Thursday, October 8, 2009

Its just all wayang....

Refer to the article by CNA below.
(just for info, i'm a hougang kid through and through, although i dun stay in the WP's ward, but Hougang nevertheless)

Its seems like all the "services" done by the PAP candidates is just for show; purely with the intention of getting the votes than to really serve from their heart.

According to the report below, Eric Low slapped a fee on the free medical check up, stopped his "meet-the-people" sessions and canceled the popular free breakfast for the needy - to describe this in a stronger tone - a retaliation against the what was perceived as a betrayal by the Hougang ppl in the last election. As for Sitoh Yih Pin, he just simply stopped everything and disappear like a wisp of smoke.

And now, as elections looms, our dear Mr Eric Low is "up-ing the ante". Launch a wheelchair loaning service, considering of resuming his "meet-the-people" sessions and day-care center for the old soon...

I say, COME ON LAH! Thats really way too fake.

Only at the impending election that he springs into action. Since when service to the people (for someone whom "really cares") get to rest (for reportingly a year) and refuse to "meet" the people whom sought for his help. If someone wanted help from you and approach you, do you tell them: "Wait after National Day can? I may consider meeting you..."

Does the people whom need help get to put their problems aside for a year able to wait for you???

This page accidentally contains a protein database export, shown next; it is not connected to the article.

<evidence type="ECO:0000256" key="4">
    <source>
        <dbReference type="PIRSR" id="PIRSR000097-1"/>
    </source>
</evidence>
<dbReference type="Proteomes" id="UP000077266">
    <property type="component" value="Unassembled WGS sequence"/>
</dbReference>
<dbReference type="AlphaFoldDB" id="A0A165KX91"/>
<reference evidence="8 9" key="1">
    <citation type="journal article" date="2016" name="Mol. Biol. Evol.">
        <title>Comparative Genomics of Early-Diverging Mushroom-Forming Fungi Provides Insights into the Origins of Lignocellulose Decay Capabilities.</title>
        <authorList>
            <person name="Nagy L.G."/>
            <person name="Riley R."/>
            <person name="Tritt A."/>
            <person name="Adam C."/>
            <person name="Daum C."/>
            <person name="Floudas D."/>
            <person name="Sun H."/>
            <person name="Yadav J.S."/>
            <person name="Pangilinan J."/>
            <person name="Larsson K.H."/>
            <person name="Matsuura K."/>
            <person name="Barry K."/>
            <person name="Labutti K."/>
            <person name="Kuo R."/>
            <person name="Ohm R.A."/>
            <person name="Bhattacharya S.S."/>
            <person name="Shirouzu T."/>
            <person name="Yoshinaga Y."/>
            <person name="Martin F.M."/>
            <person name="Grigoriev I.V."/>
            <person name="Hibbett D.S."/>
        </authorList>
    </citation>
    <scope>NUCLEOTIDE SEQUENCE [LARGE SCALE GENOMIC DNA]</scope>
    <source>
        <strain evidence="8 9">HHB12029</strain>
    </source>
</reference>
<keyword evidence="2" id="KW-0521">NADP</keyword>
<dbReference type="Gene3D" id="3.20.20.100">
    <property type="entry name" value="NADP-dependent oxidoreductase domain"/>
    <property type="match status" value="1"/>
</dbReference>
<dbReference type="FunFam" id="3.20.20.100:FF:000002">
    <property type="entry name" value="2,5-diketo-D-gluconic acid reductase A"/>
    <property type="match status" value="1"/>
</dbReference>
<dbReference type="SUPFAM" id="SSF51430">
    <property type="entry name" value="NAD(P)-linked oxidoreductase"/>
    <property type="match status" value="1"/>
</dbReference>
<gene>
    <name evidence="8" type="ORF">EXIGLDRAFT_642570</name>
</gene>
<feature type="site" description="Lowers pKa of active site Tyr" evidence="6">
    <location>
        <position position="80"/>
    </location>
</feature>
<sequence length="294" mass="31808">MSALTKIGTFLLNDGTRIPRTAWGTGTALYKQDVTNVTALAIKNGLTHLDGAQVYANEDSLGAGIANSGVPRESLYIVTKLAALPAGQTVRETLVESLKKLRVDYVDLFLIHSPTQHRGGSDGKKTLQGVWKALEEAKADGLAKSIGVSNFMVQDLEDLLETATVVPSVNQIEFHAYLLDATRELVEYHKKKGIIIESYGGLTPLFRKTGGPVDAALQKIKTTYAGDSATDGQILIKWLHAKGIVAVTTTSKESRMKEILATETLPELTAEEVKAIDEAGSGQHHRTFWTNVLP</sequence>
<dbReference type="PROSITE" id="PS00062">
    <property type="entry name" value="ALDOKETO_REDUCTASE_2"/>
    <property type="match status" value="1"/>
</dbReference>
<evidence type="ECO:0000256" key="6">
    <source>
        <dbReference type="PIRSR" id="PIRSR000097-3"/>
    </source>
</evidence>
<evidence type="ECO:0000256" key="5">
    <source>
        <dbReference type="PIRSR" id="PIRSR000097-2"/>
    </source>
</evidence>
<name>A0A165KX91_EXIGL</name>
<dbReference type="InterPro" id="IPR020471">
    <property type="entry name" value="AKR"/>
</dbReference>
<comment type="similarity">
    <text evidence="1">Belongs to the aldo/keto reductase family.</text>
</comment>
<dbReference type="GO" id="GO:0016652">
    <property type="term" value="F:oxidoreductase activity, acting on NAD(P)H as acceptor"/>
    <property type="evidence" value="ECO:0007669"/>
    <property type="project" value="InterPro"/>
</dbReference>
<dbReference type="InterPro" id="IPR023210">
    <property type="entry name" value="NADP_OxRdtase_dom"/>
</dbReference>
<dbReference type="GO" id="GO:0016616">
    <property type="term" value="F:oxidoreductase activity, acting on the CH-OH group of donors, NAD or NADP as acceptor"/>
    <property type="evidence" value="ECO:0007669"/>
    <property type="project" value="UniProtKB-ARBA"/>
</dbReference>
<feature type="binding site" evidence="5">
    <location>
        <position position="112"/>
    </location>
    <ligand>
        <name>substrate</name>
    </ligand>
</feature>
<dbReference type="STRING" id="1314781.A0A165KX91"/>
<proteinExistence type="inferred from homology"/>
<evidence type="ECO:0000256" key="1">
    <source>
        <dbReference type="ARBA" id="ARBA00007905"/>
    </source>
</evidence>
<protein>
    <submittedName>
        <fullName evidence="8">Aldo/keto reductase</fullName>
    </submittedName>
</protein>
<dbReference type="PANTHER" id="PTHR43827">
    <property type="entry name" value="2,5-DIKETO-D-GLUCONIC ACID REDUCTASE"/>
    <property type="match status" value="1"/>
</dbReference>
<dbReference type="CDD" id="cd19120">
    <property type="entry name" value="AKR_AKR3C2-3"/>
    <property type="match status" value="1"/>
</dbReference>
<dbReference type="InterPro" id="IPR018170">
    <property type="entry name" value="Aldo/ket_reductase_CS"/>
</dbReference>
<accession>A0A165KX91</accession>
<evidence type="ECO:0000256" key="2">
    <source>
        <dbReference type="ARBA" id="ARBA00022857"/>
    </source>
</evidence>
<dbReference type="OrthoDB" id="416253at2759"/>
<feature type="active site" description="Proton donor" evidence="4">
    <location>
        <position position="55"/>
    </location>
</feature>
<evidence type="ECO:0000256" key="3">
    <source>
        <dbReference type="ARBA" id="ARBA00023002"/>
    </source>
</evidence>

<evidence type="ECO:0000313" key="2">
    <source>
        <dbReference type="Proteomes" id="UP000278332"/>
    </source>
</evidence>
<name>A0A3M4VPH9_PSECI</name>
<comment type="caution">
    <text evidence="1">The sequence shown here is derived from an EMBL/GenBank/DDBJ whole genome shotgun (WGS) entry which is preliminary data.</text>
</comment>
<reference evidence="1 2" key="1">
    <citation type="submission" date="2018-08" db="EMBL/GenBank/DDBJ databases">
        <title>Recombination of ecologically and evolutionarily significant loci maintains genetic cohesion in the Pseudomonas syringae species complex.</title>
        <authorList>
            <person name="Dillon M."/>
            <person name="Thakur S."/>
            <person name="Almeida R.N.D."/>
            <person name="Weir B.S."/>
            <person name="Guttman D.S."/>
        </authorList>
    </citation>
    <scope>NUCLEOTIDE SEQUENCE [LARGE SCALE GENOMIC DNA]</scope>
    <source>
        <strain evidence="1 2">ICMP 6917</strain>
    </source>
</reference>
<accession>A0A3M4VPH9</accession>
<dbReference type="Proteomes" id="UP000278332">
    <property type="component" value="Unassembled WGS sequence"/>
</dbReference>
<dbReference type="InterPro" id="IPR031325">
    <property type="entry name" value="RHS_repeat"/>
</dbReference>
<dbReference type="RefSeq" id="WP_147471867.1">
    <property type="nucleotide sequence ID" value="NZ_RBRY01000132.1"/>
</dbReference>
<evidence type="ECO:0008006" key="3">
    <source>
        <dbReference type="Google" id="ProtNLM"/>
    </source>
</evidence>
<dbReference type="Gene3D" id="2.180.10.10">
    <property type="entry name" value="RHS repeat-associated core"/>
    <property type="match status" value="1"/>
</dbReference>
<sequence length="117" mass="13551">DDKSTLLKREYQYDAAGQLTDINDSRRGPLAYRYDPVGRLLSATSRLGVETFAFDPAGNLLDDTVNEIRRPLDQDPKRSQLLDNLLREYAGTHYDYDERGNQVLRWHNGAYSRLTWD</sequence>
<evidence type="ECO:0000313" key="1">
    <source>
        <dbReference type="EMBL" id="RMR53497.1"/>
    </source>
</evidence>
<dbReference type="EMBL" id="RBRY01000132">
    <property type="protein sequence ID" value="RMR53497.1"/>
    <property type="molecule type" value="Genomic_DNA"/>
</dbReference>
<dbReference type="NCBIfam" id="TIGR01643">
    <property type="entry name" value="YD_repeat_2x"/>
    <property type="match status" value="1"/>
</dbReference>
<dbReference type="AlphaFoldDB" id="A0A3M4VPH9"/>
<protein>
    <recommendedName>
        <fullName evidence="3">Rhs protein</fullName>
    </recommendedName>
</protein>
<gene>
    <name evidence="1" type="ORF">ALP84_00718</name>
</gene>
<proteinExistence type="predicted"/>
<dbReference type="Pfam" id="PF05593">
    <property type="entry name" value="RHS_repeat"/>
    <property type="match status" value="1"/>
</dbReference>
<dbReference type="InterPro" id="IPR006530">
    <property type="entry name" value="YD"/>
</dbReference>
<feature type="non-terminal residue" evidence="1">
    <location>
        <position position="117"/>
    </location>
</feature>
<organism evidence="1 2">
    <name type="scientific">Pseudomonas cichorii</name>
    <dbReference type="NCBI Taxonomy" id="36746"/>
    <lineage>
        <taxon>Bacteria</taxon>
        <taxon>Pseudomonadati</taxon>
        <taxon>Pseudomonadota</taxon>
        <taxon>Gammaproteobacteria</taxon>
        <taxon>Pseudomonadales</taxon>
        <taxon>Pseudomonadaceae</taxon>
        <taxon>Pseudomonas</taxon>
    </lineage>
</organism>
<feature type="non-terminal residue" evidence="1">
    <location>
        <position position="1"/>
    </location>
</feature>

I say, if you are really sincere abt making all this wheelchair loan thingy and the day care center thingy... you wouldnt wait till now and it should have a clear way of funding these stuff so that it can last forever.

My fear is that, this may just be another "political" move just like the free breakfast for the needy thingy. So you lost the election, then our needy no need to be taken care of and the free breakfast thingy should stop?

WTF is, "not to be taken for granted"??? [getting personal and emotional liaoz...]

You decide that this is a way to service the people and help the needy; THEN, it should never be considered into your plans that this is going to be a component in your election plans.

What is our Dear Mr Eric Low treating the Hougang Residents as??? Casino Chips? Chess Pieces? Dispensable Commodities?

DEAR POLITICIANS, Please serve from your heart and with sincerity. If you are sincere in serving the people and wanting the best for the people; you wouldnt care if you get elected or not - since if you can serve without being a MP, whats stopping you to continue serving even if you lost the election.

If Eric Low still want to fight in Hougang, I am confident he is going to lose again; and possibly with an even bigger margin.

Mark my words. People remember your words and actions!



Eric Low gears up for the fight again
By Loh Chee Kong,TODAY | Posted: 18 June 2007 1123 hrs

SINGAPORE: A year ago, a despondent Mr Eric Low fresh from a second straight morale-sapping electoral defeat at the hands of Workers’ Party (WP) chief Low Thia Khiang — decided that he would stop being taken for granted by Hougang residents.

So, he slapped a fee on his previously free health-screening programme and stopped his Meet-The-People sessions and popular free breakfast service for the needy.

But on Sunday, the 59-year-old Cisco Security general manager and defeated People’s Action Party (PAP) candidate told TODAY he was ready to up the ante again, in the Opposition stronghold.